HUMAN GENOME: Colorful Geneticist In Race To Map DNA
The flamboyant scientist J. Craig Venter was profiled in the New York Times Magazine and the Washington Post over the weekend. Venter, head of Rockville, MD-based Celera Genomics Corp., has announced plans to map the human genome four years faster and billions of dollars more cheaply than the federal government's Human Genome Project. The Human Genome Project is slated to finish in 2005 with a projected cost of $3 billion; Venter says he can achieve the same result with $300 million and be done by 2001. In a piece titled, "Splice Einstein and Sammy Glick. Add a Little Magellan," the New York Times Magazine reports that despite charges from the scientific community that by using a shortcut, Venter's plan "would result in a genome filled with errors and gaps," he pronounced, "Quick does not mean dirty." Other critics question his motives, asking whether "he might somehow come to own the operating system for the human body." Lori Andrews of the Chicago-Kent College of Law asked, "[D]oes he want to be the Bill Gates of the human genome?"(Belkin, 8/23).
Who Controls The Information?
The Washington Post reported that the key to the controversy surrounding Venter's efforts -- and those of Palo Alto, CA-based Incyte Pharmaceuticals Inc., the other private entrant in the race to map the human genome (see AHL 8/18) -- is "how quickly, and under whose control, scientists will develop a complete, accurate picture of the instructions that describe the growth and functioning of the human body." The Human Genome Project releases all information daily. Celera has announced that it will share its discoveries, but will charge a fee for access to its DNA database. Incyte will keep all data private, selling genomic sequences to pharmaceutical companies hoping to tailor drugs to patients' specific genetic makeup (Gillis, 8/22).
Easy With The Patents
An accompanying Post editorial argues that "[a]s the field grows crowded ... and as hopes for a lucrative pharmaceutical payoff rise, the implications of such vital research moving into the private sector -- wholly or partly -- need sharpened attention." Specifically at issue is the patent office's policy of making it relatively easy to patent a specific gene sequence, possibly restricting access to other scientists attempting to obtain a complete knowledge of the genome. The Post concludes, "[I]f ever a class of scientific information seemed fundamental to human knowledge and worthy of general access, the basic architecture of our genes is it. Granters of patents should tread with great care to keep these building blocks of future progress accessible to as much inquiry as possible."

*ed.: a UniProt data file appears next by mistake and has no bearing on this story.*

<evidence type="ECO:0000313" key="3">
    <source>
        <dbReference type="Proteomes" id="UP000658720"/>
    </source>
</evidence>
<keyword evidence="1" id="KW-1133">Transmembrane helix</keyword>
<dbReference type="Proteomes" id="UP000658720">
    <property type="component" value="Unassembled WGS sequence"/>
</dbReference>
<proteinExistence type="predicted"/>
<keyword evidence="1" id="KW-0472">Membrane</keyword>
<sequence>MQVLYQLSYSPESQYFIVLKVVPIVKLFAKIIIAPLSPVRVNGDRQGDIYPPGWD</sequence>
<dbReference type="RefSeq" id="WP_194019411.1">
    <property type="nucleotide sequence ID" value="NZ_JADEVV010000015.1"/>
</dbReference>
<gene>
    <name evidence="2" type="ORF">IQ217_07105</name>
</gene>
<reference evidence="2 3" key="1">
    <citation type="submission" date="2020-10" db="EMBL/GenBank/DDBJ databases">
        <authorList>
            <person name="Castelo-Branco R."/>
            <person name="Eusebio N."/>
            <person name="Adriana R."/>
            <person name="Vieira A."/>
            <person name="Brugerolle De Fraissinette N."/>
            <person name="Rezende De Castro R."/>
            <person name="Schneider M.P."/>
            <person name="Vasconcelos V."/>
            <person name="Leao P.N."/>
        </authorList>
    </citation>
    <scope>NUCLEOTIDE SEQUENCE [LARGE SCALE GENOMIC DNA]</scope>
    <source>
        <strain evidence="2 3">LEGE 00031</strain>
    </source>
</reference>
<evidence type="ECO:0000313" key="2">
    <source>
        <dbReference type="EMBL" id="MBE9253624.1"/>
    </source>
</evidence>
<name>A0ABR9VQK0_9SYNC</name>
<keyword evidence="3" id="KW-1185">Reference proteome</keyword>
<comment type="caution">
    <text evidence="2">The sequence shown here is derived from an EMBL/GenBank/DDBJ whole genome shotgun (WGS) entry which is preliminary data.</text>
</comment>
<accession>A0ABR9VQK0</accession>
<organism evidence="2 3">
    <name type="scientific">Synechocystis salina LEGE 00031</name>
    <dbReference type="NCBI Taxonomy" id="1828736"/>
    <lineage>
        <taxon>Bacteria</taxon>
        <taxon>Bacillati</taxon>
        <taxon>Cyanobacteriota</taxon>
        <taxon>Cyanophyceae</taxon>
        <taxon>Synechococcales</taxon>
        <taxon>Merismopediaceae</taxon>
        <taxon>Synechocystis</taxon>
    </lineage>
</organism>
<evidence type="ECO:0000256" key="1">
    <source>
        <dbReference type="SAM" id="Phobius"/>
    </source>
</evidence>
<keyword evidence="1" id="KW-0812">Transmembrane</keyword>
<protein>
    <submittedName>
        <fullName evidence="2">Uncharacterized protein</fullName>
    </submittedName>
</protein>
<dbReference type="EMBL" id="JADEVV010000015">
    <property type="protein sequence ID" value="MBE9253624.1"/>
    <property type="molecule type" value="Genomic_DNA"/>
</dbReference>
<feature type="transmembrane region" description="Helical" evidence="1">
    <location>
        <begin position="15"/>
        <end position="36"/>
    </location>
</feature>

Congress And Funding
The St. Louis Times-Dispatch reports that private efforts to map the human genome -- including those of St. Louis-based Genome Systems, an Incyte subsidiary -- "raise questions about the future of the Human Genome Project" which "were so prominent that Congress held a hearing in June to talk about the future of the government program." Dr. Robert Waterston, head of St. Louis' Washington University gene sequencing center, said that while "scientists understand that the flow of money could be in jeopardy one day ... he's confidant that Congress will recognize the value of a public effort devoted to precision." He added, "These [private] partial products will not be what we need to interpret the book of life" (Lambrecht, 8/24). Related Websites: